Jonathan arrived in the capital of Borno State, the heart of the Boko Haram insurgency, on Wednesday afternoon local time, according to an AFP journalist. He was accompanied by the chief of defense staff, Air Marshal Alex Badeh, as well as other high-ranking military officers and some 200 soldiers.
"What you're doing is not easy," he told officers at an army barracks in Maiduguri. "We thank you as a nation … We're working day and night, trying to curtail this madness," he added.
The visit is his first to the area since a state of emergency was declared in Borno, and neighboring Yobe and Adamawa states, in May 2013. It was kept top secret for security reasons, and will not include a planned stop in the remote Borno town of Chibok, where Boko Haram kidnapped 276 girls from their school in April last year.
The visit also comes on the heels of a January 3 mass murder in the Borno town of Baga, in which hundreds - if not more - were killed. The assault is feared to be Boko Haram's deadliest to date.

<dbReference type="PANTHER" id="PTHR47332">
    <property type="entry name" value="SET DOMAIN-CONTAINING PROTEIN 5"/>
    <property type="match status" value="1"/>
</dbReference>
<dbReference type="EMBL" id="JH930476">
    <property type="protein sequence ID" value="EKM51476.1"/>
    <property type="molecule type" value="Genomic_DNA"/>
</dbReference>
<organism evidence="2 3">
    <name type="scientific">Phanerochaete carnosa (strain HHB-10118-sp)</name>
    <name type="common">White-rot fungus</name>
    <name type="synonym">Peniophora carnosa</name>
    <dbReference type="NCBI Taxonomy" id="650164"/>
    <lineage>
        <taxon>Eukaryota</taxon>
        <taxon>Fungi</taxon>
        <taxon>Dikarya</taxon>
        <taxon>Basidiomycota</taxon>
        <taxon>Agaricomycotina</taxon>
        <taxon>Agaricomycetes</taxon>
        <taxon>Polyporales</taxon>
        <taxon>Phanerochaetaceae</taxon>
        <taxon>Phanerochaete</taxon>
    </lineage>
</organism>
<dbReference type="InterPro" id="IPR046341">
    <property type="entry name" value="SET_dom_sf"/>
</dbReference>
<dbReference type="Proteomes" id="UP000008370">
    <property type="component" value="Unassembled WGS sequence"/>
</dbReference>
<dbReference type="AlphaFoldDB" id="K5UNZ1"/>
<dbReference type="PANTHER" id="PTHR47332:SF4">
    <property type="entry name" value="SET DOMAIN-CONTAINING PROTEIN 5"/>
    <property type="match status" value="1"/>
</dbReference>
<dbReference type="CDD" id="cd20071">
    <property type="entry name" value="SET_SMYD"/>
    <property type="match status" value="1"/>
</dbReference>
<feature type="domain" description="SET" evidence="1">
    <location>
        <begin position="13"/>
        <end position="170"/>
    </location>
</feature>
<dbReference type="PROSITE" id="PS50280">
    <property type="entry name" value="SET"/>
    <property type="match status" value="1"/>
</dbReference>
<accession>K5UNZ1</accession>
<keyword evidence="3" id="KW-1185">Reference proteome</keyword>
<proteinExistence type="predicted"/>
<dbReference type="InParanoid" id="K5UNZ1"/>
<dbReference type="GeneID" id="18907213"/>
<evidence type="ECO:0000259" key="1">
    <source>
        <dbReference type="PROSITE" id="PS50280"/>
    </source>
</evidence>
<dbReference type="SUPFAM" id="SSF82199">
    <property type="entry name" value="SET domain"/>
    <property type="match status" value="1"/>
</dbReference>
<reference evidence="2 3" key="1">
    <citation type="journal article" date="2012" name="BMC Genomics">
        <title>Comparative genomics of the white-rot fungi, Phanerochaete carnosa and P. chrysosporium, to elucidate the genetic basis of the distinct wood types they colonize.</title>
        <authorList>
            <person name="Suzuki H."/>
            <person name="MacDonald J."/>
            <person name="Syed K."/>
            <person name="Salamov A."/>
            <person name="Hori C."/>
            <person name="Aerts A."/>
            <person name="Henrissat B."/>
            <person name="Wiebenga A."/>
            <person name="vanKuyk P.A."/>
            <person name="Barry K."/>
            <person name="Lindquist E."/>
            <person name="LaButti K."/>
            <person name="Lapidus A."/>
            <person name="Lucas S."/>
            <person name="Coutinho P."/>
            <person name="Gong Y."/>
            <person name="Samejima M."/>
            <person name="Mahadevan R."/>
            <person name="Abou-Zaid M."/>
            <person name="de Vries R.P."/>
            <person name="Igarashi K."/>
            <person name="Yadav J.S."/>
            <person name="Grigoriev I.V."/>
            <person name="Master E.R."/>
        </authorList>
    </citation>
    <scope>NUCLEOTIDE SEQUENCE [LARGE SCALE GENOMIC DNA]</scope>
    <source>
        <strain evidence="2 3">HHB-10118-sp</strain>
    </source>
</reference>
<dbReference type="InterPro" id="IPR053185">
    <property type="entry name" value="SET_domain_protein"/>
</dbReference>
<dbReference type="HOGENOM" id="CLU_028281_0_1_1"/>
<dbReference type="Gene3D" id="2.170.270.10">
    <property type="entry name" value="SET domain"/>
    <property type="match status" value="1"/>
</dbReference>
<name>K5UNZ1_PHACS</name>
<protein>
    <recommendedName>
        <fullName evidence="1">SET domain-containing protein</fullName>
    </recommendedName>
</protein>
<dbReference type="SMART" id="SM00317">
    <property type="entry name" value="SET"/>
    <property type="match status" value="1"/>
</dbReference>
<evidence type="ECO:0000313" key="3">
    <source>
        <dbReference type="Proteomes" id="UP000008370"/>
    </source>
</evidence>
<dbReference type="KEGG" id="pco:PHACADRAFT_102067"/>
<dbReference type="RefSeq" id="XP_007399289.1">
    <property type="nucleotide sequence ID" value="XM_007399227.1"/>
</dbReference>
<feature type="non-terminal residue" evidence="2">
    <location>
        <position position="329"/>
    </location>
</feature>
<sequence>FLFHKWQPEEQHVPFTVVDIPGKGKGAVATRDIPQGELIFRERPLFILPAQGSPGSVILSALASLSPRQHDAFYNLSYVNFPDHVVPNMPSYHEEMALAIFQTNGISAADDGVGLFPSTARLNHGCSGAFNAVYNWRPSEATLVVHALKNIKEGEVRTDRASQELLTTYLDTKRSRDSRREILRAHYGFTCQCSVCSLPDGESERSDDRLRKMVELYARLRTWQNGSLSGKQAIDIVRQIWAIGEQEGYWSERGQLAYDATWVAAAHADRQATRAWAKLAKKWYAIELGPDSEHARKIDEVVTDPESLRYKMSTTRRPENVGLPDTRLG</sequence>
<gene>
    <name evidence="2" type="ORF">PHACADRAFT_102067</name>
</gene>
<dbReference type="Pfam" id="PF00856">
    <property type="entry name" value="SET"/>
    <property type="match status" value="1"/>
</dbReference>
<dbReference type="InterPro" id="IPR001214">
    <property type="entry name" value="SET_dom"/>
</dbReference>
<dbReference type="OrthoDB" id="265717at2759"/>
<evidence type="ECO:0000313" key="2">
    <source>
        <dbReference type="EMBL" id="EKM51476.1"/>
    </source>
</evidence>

"You will soon go back," Jonathan assured the survivors who fled Baga during the violence.
Robbed of home - and vote
Some 1.5 million people, according to an Oxfam estimate, have been displaced since Boko Haram began its mission to eradicate those unwilling to comply with Islamic sharia law in 2009. After losing loved ones, livelihoods and possessions, it appears many of the displaced will also lose their vote.
According to Nigerian electoral law, voters must cast their ballot in their home constituency, which has given rise to fears that many will be unable to participate. The electoral commission says it is scrambling to distribute voter ID cards to the displaced, but says there is no way to change the law to allow voters to cast their ballots elsewhere.
There are also grave doubts over whether voting will even take place in swathes of the northeast overrun by rebels. In the February 14 poll, incumbent Jonathan faces ex-military chief Muhammadu Buhari.
glb/sb (AFP, Reuters)